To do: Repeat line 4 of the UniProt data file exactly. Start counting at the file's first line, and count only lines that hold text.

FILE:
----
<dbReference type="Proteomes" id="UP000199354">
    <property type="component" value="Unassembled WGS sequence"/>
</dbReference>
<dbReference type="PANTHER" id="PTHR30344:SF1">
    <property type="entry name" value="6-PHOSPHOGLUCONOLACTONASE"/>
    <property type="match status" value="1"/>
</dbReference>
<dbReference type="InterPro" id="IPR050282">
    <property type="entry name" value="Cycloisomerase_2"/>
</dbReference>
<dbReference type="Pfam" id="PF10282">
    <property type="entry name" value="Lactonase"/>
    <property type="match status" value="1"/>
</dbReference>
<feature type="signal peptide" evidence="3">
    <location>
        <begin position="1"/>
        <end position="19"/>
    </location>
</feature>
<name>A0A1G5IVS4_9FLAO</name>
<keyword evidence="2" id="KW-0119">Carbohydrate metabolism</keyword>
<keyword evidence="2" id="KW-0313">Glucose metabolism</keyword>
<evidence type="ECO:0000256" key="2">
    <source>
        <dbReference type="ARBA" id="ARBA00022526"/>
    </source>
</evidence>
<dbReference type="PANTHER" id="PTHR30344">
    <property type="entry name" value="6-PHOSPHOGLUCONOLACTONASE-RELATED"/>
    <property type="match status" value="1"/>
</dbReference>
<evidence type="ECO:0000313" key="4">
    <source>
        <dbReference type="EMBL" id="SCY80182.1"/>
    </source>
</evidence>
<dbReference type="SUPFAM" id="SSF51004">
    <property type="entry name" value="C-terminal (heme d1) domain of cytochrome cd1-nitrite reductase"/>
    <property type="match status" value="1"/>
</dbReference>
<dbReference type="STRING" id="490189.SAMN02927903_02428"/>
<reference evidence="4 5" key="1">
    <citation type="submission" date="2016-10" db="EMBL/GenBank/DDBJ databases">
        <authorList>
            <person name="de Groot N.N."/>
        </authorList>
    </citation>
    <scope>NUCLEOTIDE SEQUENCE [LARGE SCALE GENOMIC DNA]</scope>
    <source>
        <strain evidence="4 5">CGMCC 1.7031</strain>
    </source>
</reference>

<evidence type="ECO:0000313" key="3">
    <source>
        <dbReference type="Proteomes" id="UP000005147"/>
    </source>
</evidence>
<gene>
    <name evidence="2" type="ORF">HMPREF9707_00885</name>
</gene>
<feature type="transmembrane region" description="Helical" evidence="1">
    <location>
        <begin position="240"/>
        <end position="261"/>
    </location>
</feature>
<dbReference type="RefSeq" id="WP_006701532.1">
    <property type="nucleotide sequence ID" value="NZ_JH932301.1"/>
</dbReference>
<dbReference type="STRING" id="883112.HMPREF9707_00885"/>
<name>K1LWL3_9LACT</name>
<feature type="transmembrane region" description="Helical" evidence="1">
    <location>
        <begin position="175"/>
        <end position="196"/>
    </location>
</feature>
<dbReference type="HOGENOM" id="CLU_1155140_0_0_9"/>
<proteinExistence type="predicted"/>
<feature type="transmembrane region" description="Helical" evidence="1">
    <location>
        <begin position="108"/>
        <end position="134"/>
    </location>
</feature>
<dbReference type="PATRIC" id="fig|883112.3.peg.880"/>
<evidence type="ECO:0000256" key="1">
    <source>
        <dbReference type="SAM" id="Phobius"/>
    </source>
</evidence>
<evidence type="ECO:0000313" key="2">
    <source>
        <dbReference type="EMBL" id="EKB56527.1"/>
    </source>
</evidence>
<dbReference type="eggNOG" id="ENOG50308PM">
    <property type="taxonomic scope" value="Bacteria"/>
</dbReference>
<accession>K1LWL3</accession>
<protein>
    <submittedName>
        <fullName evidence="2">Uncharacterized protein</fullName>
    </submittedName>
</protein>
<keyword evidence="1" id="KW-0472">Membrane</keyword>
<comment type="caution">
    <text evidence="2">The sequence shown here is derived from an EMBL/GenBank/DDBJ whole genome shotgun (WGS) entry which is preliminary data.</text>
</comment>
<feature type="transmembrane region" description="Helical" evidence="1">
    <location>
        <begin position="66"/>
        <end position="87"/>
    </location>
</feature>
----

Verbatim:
<dbReference type="PANTHER" id="PTHR30344:SF1">